The car rides on sport-tuned air suspension as standard, while Dynamic Ride Control is optional. The latter is a steel spring setup that hydraulically links three-way adjustable dampers together in diagonally-opposed pairs, and a central valve system sends the hydraulic pressure where it needs to go within the system to mitigate body roll and pitch – an approach that’s similar to what you’d find in a McLaren 720S.
Stopping power is provided by massive ten-piston calipers up front, which clamp down on 16.5-inch steel rotors. Optional ceramic rotors (also part of the Dynamic Plus package) stretch the front rotor diameter to 17.3 inches, and together with the 14.6-inch carbon ceramic discs in the rear, provide a hefty unsprung weight savings of 75 pounds versus the standard system.
Our drive pointed us into the Malibu Hills by way of the Pacific Coast Highway, a route which would allow us to experience the RS 6 Avant under everyday circumstances and put the Audi through its paces on some of the most demanding roads in the western United States.
While the boosted V8 comes to life with the bark of a muscle car, our testers were outfitted with European-spec exhaust systems that quickly hushed the proceedings. Audi promised us that cars bound for North America will get North America-specific exhaust tuning, which should make the soundtrack noticeably livelier in that regard.
With the drive mode set to Comfort, an extended jaunt down PCH revealed a surprisingly compliant ride despite the 22-inch rollers outfitted to all the test cars. In this relaxed setting the engine and gearbox are hushed and focused on efficiency, quickly finding their way into the upper gears to keep the revs low.
Aside from occasional grabbiness from the massive carbon ceramic stoppers near the top of the pedal, the overall experience is not unlike a typical, well-appointed Audi, but the hum of that hopped-up V8 is a subtle reminder of the savagery that can be summoned by your right foot at any given moment.
With all-wheel-drive and peak torque available from just over 2000 RPM, the RS 6 Avant pulls with brutal authority from any non-felonious pace, but despite its near-4600-pound curb weight, it’s not just a straight-line performer – this thing can dance.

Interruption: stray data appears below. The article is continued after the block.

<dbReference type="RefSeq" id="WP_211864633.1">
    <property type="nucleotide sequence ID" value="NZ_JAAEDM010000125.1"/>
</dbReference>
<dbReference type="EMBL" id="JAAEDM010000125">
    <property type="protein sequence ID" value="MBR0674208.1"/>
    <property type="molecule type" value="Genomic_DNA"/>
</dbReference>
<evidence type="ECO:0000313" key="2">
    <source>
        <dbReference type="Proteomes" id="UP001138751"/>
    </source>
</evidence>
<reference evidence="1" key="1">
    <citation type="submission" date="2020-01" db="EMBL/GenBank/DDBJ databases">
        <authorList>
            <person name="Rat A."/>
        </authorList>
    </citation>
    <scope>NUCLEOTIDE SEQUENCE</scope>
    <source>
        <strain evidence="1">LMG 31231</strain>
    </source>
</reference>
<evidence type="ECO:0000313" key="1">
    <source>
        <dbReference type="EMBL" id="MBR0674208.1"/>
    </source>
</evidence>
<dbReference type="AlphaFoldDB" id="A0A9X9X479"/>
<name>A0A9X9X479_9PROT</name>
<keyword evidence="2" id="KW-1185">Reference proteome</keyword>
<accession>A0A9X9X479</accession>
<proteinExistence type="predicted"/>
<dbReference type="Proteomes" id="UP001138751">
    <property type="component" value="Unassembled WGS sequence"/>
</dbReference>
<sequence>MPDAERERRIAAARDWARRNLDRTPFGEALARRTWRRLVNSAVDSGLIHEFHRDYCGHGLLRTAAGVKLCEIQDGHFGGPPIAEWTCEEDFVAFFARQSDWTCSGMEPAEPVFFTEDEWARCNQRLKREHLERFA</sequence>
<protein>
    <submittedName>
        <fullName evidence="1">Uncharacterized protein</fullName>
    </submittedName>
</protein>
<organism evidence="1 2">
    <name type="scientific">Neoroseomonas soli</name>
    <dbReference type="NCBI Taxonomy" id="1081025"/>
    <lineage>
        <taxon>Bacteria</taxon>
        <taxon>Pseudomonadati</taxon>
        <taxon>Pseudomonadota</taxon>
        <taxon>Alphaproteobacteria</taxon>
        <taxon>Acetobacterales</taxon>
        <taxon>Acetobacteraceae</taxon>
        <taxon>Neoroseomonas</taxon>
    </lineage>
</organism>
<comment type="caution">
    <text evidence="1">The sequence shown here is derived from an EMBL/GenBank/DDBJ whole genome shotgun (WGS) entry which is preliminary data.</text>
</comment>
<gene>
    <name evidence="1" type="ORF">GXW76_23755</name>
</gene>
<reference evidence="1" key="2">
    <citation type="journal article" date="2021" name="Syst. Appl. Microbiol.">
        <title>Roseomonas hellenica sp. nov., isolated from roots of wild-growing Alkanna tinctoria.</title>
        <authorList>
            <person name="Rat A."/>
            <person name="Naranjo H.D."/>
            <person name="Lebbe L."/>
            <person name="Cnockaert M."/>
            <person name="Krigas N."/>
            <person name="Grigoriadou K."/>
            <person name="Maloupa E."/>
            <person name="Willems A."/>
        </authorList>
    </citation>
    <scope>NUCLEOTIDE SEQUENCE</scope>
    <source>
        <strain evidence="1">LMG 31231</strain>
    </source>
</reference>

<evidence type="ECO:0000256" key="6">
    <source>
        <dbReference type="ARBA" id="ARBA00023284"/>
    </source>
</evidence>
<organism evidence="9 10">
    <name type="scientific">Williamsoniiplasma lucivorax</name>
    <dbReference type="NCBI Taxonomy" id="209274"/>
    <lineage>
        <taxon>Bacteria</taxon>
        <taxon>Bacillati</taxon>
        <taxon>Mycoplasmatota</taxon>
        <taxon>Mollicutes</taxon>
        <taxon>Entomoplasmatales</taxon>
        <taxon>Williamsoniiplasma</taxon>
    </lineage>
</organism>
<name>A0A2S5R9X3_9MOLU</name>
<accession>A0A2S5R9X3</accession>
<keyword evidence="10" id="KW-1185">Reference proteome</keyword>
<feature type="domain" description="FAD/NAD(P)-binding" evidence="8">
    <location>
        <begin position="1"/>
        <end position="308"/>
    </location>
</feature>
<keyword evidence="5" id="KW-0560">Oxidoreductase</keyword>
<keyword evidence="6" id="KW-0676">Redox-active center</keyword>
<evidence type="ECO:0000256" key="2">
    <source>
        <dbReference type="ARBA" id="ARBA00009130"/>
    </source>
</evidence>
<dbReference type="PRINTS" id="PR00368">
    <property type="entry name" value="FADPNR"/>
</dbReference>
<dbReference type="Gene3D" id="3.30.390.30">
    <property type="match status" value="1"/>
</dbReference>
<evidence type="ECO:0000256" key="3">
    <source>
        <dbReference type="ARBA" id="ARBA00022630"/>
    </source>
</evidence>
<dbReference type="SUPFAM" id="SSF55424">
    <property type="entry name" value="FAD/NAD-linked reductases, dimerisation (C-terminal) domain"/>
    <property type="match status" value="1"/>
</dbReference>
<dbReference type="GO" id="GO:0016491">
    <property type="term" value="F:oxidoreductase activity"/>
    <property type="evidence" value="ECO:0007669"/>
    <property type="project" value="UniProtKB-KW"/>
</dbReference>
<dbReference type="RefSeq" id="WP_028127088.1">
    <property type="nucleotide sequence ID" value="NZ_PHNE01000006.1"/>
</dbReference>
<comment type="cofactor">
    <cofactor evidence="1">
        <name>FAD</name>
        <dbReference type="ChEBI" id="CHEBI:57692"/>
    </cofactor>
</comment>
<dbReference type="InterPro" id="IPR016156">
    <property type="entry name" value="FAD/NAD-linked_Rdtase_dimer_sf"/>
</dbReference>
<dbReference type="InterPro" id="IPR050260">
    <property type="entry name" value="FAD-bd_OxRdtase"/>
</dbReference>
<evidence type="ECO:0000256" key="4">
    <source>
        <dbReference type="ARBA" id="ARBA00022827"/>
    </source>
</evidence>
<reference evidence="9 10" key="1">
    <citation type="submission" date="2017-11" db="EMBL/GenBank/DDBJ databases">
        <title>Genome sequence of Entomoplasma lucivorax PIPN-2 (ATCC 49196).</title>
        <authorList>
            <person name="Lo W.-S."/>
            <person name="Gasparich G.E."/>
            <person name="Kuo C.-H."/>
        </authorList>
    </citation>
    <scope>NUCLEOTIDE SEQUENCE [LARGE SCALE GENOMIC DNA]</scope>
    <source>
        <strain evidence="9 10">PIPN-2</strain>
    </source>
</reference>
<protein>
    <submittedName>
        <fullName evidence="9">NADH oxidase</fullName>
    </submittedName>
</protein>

A significant part of RS 6 Avant’s handling prowess must be credited to the rear-axle steering, which is optional on European-spec cars but will be standard on all examples headed to North America. By turning the rear wheels in the opposite direction of the fronts at lower speeds, it effectively reduces the car’s wheelbase in tight corners, allowing it to change direction with a surprising level of enthusiasm. At higher speeds, the rear wheels turn in phase with the fronts to enhance stability.
The optional sport differential equipped to all of the test cars also deserves some praise. Compared to other recent RS models we’ve tested, this system did a noticeably better (and less distracting) job of transferring power between the wheels when needed.
On twistier, more technical roads like Latigo Canyon and Mulholland, we actually preferred the standard air suspension over the more stiffly-tuned DRC system, as the additional compliance translated to greater stability at those speeds. However, it’s not hard to imagine that opting for DRC would pay dividends on road courses and faster stretches of tarmac.
The 2020 Audi RS 6 Avant left us with very little to complain about, quite frankly. Some might prefer Mercedes-AMG’s current fast wagon offering in the U.S., the E63 S – it’s a bit rowdier and more emotional in general, though we can’t help but wonder if the two will be in closer parity once Audi outfits their U.S.-spec exhaust system to RS 6 Avants bound for the states.
Like the Audi, the E63S is extremely fast and an agile handler for its size – and the AMG probably has the edge over the RS 6 in a straight line – but your author prefers the Audi’s styling and tech suite over the AMG’s.
Pricing for the RS 6 Avant hasn’t been announced yet, but we expect it to be similar to the RS 7.
How DT would configure this car
To maximize the sinister look of the RS 6 Avant, we’d choose the optional matte black with matte aluminum accents, along with the 22-inch five-spoke trapezoid design wheels finished in titanium.
Inside, we’d opt for perforated Valcona leather seating, Bang and Olufsen premium audio, and the RS Design package, which adds in Alcantara-wrapped surfaces and contrast stitching.
In terms of performance hardware, the Dynamic Plus package – which includes the aforementioned sport differential, carbon ceramic brakes, and extends the top speed to 190 mph – is a must, as is the RS sport exhaust system.
Should you get one?
Yes. If you’re an enthusiast who is considering a luxury-performance crossover, a sports sedan, or a fast SUV, you owe it to yourself to get some seat time in an RS 6 Avant before taking the plunge – you’re likely to be become a convert.